Hospitals and individuals are being incentivized to keep the COVID-19 frenzy going as long as possible.
Last month, Congress passed the The Coronavirus Aid, Relief and Economic Security (CARES) Act, a law designed to stimulate the economy and assist businesses in the wake of the new coronavirus pandemic. But this legislation may be having an effect on how soon the nation wants this crisis to end.
For some businesses and individuals, the coronavirus pandemic has been very profitable.
The national average of a state unemployment check is $378 per week. The CARES Act added a $600 bonus to people unemployed during the pandemic, bringing the nationwide average to $978 per week.
According to a report by the Leadership Conference Fund and the Georgetown Center on Poverty and Inequality, over 42 percent of working Americans earn less than $15 an hour. New benefits created by the CARES Act provide many of those Americans the equivalent of more than $24 per hour.
Additionally, the bill expanded who is eligible to receive unemployment benefits. The self employed, gig workers, part time employees, and contract workers are now qualified to receive checks. Many unemployed workers are making more money during the state imposed lockdowns than they were when they were gainfully employed.
Quitters may get benefits, too. Most states are allowing unemployment benefits for those who quit their jobs due to the pandemic. Caring for a family member with the virus, having a child whose school was closed, or if you’ve been told to self quarantine are now widely accepted reasons to resign your position and and start collecting benefits.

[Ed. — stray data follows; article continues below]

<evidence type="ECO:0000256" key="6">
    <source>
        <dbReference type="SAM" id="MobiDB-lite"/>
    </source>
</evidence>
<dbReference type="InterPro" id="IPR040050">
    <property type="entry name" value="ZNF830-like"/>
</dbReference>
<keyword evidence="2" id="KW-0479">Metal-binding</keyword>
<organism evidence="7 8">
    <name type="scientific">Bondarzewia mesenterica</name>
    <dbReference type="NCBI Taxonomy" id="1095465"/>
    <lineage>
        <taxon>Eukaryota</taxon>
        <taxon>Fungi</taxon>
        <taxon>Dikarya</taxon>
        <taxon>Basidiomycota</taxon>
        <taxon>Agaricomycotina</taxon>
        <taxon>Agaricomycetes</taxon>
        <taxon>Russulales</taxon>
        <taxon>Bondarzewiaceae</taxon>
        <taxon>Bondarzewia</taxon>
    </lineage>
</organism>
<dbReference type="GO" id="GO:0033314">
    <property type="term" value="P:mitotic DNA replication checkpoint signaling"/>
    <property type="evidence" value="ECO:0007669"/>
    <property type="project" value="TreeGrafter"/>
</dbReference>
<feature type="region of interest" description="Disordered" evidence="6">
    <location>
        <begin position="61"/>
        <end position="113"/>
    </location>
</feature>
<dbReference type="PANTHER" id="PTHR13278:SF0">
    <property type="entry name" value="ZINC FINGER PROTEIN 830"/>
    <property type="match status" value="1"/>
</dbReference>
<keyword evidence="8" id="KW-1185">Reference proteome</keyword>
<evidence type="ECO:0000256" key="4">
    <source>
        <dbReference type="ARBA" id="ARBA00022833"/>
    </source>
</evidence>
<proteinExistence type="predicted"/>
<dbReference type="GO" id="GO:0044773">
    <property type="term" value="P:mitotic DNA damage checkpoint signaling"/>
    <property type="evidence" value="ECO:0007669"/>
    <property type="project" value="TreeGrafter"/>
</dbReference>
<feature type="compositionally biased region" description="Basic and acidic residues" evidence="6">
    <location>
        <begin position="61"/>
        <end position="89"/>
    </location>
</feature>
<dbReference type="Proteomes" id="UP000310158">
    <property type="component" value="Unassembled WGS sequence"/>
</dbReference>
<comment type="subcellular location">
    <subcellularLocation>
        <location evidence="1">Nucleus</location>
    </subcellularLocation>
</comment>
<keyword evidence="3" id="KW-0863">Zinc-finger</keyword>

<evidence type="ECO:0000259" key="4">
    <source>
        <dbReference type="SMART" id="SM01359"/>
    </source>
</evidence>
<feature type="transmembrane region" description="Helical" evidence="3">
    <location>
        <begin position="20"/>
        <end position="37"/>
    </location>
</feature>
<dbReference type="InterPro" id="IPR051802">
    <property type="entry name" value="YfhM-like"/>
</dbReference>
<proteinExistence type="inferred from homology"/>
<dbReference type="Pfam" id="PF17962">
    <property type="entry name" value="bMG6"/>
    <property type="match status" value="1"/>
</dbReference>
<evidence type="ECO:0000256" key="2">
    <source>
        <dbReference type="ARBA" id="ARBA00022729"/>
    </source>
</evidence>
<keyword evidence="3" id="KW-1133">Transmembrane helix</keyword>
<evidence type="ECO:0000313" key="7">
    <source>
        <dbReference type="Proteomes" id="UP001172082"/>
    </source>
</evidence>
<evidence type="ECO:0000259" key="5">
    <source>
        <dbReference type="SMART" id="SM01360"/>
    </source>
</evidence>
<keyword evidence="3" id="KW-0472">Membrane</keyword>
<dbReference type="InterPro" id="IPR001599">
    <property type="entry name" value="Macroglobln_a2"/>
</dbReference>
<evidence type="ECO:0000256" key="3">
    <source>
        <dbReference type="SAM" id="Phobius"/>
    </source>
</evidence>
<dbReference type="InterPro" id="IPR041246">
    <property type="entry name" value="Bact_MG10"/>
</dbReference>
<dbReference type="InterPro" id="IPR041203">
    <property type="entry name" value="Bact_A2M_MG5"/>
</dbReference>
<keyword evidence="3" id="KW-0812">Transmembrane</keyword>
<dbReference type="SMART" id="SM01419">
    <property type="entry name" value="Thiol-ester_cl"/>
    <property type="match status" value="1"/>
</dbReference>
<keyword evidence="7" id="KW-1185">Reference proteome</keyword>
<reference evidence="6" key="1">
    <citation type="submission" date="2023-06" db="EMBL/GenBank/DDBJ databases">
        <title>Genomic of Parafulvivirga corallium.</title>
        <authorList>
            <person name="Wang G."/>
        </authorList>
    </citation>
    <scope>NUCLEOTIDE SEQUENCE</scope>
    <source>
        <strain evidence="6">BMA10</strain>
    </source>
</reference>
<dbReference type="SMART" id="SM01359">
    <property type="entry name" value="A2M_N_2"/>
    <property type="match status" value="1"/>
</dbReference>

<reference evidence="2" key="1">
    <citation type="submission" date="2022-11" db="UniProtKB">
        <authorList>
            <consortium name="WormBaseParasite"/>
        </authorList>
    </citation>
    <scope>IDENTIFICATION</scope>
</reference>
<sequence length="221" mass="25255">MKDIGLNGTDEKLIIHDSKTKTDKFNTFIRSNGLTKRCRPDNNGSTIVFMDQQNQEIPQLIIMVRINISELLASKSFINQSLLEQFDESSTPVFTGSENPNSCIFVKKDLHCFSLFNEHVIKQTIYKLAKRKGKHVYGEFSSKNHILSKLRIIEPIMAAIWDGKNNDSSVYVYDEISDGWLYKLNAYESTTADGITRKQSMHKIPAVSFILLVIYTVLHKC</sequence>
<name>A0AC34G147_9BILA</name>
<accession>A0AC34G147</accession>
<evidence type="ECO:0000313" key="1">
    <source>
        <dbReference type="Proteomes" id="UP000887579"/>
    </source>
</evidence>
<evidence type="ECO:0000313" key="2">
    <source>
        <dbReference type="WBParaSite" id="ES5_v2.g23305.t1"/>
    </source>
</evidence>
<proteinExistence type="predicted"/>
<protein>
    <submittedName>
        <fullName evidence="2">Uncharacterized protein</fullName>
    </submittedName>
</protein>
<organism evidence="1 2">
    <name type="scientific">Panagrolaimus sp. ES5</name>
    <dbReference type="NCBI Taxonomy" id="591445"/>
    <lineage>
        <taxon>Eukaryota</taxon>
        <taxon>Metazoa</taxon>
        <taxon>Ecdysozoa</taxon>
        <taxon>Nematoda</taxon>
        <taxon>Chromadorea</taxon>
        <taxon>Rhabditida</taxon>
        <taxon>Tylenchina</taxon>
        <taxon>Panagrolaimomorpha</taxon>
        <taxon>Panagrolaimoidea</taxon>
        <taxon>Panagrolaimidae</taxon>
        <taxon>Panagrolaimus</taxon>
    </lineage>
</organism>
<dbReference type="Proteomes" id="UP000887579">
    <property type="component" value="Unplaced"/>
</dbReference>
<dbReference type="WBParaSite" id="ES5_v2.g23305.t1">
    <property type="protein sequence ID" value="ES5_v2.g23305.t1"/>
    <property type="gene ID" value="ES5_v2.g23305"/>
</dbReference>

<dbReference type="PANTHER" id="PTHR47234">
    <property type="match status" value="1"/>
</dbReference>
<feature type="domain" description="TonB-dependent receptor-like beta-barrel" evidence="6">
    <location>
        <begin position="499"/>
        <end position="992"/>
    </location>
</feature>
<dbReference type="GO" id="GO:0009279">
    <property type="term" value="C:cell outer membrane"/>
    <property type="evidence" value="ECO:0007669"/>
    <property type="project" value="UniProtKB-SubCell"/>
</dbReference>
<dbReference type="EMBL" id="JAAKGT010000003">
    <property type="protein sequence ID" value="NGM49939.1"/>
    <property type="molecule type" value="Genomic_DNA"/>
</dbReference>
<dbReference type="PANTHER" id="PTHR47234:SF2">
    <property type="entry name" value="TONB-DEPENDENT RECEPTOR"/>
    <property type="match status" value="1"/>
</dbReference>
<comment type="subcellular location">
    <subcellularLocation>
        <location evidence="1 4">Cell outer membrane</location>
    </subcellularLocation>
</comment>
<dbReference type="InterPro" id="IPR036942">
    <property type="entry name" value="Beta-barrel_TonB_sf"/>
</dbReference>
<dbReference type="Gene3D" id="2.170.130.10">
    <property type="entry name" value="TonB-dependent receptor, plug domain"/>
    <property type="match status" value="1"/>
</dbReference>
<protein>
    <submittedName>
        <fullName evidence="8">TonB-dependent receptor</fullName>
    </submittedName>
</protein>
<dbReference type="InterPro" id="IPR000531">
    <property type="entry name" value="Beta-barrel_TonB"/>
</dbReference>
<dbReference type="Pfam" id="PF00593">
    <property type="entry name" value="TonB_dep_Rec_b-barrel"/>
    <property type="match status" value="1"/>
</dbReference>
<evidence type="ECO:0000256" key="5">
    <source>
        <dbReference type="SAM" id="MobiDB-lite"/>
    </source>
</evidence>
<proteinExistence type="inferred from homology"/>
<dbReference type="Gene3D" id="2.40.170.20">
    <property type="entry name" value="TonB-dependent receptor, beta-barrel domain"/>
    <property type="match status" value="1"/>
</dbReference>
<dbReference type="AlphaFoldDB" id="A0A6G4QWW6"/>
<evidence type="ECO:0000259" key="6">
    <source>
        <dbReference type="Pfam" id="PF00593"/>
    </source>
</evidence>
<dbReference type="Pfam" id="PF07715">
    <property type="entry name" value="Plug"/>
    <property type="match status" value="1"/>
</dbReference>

Hospitals also benefit greatly from the CARES Act.
Traditionally, hospitals eat the cost of treating uninsured patients. However, provisions within the CARES Act guarantee medical facilities will be fully compensated for the treatment of patients presumed to have COVID-19.
The US Department of Health and Human Services website states the CARES Act provides $100 billion in relief funds to hospitals and other healthcare providers on the front lines of the coronavirus response. “This funding will be used to support healthcare-related expenses or lost revenue attributable to COVID-19 and to ensure uninsured Americans can get testing and treatment for COVID-19.”
In addition to the guaranteed payments, new guidance from the Centers for Medicare & Medicaid Services (CMS) provide an additional bonus. “The CARES Act provided for a 20% add-on to the inpatient prospective payment system (PPS) DRG rate for COVID-19 patients for the duration of the public health emergency,” The CMS website states.
These new provisions incentivize facilities to keep COVID-19 patients in the hospital longer and use the most expensive procedures, like ventilation.
Since the start of the coronavirus crisis in January, nearly 30 million Americans have filed for unemployment benefits. Hospitals have admitted tens of thousands, with the total number of beds filled growing daily.